When an older family member is diagnosed with Parkinson’s disease, there are a lot of questions and concerns about the future.
Because the disease is progressive, the care needs of the senior are going to change as time goes on. Unfortunately, Parkinson’s disease can be unpredictable. There are both motor and non-motor symptoms involved and there’s no way to know which of the symptoms your loved one will experience or just how severe their symptoms will be. However, experts describe Parkinson’s as progressing in stages. Though the stages can’t tell you exactly what to expect or when to expect it, knowing them may help you to prepare for the future.
Symptoms of the disease are still mild. Usually, the older adult will have symptoms only on one side of their body. Most people in stage one don’t seek medical attention because the symptoms are almost unnoticeable. A diagnosis may not even be possible. Some symptoms that may occur are:
- Occasional tremors, often in one hand.
- Muscle rigidity.
- Feeling like one side of the body is less coordinated than the other.
- Change in facial expression on one side of the face.
Symptoms affect both sides of the body in stage two. However, symptoms are still mild, and the person isn’t experiencing any disability. Possible symptoms include:
- Inability to form facial expressions, causing a mask-like look.
- Blinking less.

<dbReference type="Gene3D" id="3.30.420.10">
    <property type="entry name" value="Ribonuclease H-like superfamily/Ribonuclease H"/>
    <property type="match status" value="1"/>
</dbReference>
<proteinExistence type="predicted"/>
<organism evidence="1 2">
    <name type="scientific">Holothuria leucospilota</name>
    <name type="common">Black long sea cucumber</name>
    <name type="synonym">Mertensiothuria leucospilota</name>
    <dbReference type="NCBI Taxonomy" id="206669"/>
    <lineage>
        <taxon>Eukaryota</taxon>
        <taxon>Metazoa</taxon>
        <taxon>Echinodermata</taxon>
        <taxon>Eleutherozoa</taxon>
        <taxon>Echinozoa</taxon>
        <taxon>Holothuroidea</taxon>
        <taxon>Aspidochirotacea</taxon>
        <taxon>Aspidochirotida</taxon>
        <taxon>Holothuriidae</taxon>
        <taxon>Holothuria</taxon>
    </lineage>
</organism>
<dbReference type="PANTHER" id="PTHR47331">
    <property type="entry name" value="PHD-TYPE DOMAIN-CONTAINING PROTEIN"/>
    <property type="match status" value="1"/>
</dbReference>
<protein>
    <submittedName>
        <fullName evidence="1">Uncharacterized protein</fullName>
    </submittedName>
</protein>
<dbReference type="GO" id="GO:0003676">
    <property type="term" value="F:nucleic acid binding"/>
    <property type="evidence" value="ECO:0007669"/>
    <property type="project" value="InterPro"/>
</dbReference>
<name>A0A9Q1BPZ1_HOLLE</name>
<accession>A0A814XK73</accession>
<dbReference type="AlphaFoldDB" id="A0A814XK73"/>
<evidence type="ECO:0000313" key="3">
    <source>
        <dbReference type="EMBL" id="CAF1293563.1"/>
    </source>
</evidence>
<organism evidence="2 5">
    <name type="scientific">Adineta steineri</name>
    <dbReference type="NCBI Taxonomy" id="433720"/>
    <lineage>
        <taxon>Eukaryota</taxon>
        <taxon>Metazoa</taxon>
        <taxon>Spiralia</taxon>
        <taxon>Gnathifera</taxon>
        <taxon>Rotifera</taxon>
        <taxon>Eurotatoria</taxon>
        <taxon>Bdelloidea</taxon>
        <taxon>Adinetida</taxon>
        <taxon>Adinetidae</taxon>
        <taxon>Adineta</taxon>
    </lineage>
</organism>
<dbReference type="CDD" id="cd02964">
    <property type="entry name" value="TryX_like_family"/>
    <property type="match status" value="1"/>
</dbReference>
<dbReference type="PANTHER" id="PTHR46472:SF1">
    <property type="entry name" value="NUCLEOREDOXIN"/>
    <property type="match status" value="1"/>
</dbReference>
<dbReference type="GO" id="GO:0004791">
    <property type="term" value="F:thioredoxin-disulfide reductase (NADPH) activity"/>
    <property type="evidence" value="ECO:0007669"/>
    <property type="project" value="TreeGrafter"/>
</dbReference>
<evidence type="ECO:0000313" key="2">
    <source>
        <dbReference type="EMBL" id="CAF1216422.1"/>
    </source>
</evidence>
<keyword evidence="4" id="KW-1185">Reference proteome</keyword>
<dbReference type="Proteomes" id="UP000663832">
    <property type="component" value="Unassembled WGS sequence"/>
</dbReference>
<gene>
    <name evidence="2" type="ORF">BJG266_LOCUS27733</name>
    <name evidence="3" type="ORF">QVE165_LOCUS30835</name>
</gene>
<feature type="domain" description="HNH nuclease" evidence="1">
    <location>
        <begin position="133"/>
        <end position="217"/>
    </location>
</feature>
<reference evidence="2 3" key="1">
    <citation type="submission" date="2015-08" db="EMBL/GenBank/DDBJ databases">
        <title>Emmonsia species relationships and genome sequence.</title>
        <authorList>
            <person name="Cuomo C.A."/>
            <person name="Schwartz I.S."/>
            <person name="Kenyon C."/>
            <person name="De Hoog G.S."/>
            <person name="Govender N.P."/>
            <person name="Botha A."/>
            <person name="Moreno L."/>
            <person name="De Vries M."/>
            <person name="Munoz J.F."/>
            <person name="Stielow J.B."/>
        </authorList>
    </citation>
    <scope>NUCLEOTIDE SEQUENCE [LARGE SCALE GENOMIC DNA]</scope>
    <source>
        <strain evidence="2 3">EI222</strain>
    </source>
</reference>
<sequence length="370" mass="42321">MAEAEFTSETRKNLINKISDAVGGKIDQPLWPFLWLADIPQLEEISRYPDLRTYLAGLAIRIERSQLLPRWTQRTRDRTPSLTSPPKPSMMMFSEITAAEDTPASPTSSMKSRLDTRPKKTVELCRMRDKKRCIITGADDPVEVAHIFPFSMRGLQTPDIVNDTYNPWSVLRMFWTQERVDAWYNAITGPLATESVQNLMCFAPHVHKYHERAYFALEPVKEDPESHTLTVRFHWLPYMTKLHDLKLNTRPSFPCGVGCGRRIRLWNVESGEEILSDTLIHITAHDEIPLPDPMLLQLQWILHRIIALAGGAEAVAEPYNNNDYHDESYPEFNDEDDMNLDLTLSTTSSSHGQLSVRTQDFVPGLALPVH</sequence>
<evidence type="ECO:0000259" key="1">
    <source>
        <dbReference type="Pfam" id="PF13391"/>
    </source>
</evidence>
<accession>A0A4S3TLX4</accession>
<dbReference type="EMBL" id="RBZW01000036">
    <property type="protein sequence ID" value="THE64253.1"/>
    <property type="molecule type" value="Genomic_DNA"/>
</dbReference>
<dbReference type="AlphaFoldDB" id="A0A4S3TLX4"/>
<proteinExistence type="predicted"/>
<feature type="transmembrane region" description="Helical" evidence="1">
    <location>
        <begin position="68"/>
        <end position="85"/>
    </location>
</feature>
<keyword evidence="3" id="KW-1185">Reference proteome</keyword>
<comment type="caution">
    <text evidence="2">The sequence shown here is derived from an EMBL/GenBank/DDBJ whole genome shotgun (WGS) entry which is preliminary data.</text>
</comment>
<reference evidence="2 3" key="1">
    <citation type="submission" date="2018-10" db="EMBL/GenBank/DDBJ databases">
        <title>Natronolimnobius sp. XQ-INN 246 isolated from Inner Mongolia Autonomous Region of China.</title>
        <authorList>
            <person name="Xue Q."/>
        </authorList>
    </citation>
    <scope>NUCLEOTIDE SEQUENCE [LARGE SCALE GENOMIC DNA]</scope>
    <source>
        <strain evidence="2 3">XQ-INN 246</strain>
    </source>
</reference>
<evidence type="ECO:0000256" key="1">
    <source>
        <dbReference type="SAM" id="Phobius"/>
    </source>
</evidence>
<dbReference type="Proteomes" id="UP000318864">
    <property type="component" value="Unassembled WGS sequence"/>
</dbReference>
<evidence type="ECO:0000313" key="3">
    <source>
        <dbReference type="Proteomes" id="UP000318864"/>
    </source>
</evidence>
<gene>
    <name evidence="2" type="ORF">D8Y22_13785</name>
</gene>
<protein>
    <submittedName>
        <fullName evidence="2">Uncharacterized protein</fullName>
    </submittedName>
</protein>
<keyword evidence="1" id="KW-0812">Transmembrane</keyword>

- Changes in speech, such as monotone speaking or a quiet voice.
- Muscle rigidity in the trunk of the body, causing back or neck pain.
- Stooped posture.
- Taking longer to do activities of daily living.
When seniors reach stage three, they have balance problems and move more slowly. All the other symptoms continue as well. During this stage, the older adult is still able to care for themselves independently. They can still dress, eat, and bathe on their own, though these tasks will take longer than they once did.
It may be a good idea to hire elderly care at this stage. Though the older adult won’t require a lot of help, having an elderly care provider come to their home a few times per week will offer them assistance with things like cleaning the house and cooking.
In this stage, the older adult will have significant disability. They may still be able to stand and walk on their own, but the disability will be noticeable. They may require assistive devices to walk, such as a walker.
At this stage, your aging relative will need help with many activities. Elderly care can come to the house daily to assist them with dressing, eating, personal hygiene, and more.
Once your aging relative reaches stage five, they will be unable to get out of a chair or bed by themselves. They may fall, freeze, or stumble when walking. They may also experience non-motor symptoms like hallucinations or delusions.
Your loved one will require constant care at this stage. An elderly care provider can offer daytime care while family caregivers are at work. They can also stay with the senior overnight, even when family members are present, so that family caregivers can get a good night’s sleep.
If you or an aging loved-one are considering hiring Home Care Services in Libertyville, IL, call the caring staff at LifeCare Home Health & In-Home Services. Call (888) 606-4199 LifeCare serves all of the Chicago Metro Area.
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